QOTD: How Affordable Does an EV Need to Be?

Tim Healey
by Tim Healey

Today's Chevrolet Bolt news means that while the number of EVs on the market is growing overall, there aren't many EVs out there, at present, that would be considered "affordable."

There are "affordable" EVs on the way, of course, but if you were shopping for an EV right now, most of your choices are a bit pricey.

For now, that hasn't seemed to be an issue -- enough people seem willing to pay for them. I suspect the recent overall market insanity and the fact that the average transaction price is quite high right now plays a part -- if you're willing to stretch for an ICE car, why not stretch for an EV? Especially if you don't need to buy gas?

But at some point, the market will likely normalize. And if we as a country are serious about increasing the market share of EVs -- and if the Biden admin's fuel-economy standards move forward as proposed -- there will need to be more affordable EVs available to consumers.

The question is, what counts as "affordable"? Are we going to use a traditional metric here and say something is "affordable" if it's $30K and under? Or is "affordable" something that's under the current ATP, or under $50K, or...?

Yes, this question could, in theory, apply to ICE and hybrids and PHEVs, but there are plenty of models in those categories that are unquestionably affordable. Also, it's only the EV segment that really needs affordability as one driver of future growth (charging infrastructure being another, of course).

What do you think?

Sound off below.

[Image: Chevrolet]

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Tim Healey
Tim Healey

Tim Healey grew up around the auto-parts business and has always had a love for cars — his parents joke his first word was “‘Vette”. Despite this, he wanted to pursue a career in sports writing but he ended up falling semi-accidentally into the automotive-journalism industry, first at Consumer Guide Automotive and later at Web2Carz.com. He also worked as an industry analyst at Mintel Group and freelanced for About.com, CarFax, Vehix.com, High Gear Media, Torque News, FutureCar.com, Cars.com, among others, and of course Vertical Scope sites such as AutoGuide.com, Off-Road.com, and HybridCars.com. He’s an urbanite and as such, doesn’t need a daily driver, but if he had one, it would be compact, sporty, and have a manual transmission.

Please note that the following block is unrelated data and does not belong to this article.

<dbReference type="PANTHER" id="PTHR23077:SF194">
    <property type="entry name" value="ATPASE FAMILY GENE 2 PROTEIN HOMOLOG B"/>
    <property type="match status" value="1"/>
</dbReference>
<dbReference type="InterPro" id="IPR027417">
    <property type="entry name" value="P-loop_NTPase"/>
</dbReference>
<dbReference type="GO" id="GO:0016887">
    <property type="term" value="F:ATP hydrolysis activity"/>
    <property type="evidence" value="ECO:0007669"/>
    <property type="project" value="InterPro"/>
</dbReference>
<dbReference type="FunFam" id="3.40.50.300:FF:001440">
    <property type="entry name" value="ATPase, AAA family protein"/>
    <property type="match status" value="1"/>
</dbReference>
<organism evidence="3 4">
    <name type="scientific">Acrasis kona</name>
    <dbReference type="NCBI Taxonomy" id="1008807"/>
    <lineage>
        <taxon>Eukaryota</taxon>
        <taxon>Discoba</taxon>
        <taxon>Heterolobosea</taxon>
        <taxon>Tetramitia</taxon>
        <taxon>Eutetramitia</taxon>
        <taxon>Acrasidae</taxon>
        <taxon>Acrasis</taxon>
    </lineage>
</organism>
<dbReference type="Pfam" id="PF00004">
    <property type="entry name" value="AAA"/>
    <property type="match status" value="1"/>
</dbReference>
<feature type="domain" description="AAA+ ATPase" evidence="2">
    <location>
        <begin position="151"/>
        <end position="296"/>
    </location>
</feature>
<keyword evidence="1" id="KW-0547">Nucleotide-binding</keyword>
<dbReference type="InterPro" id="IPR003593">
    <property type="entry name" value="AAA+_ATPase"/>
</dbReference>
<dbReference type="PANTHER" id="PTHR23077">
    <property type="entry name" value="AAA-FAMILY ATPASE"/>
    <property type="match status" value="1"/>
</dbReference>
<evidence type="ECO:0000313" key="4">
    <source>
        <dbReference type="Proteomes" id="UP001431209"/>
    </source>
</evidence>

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6 of 50 comments
  • Mike Beranek Mike Beranek on Apr 26, 2023

    The fact is we're stuck with gas for a while yet. Too many automotive sectors will not be going EV anytime soon, and there's a whole American subculture that is dedicated to never going EV.

    Given this, and the fact that road-trip charging hasn't been fleshed out yet, a plug-in hybrid like the Prius Prime makes a lot more sense- for the time being.

    • EBFlex EBFlex on Apr 26, 2023

      I would buy a hybrid or ideally a PHEV in a heartbeat if one could meet my use case and price requirements.

      I will never buy an EV. They are garbage.

  • TheMrFreeze TheMrFreeze on Apr 26, 2023

    Easy...200 miles of range for $25K isn't an unreasonable target to achieve in a reasonably sized vehicle

  • Randy in rocklin Randy in rocklin on Apr 26, 2023

    Why in this freaking world need to plug in their cars evry nite after work for their cars is beyond my comprehension.

  • Golden2husky Golden2husky on Apr 26, 2023

    Simple - 5% more than a comparable ICE model. The long term cost savings in fuel and maintenance will easily make up that difference.

    • EBFlex EBFlex on Apr 26, 2023

      That’s not bad. Right now it’s 75% with the fake lightning.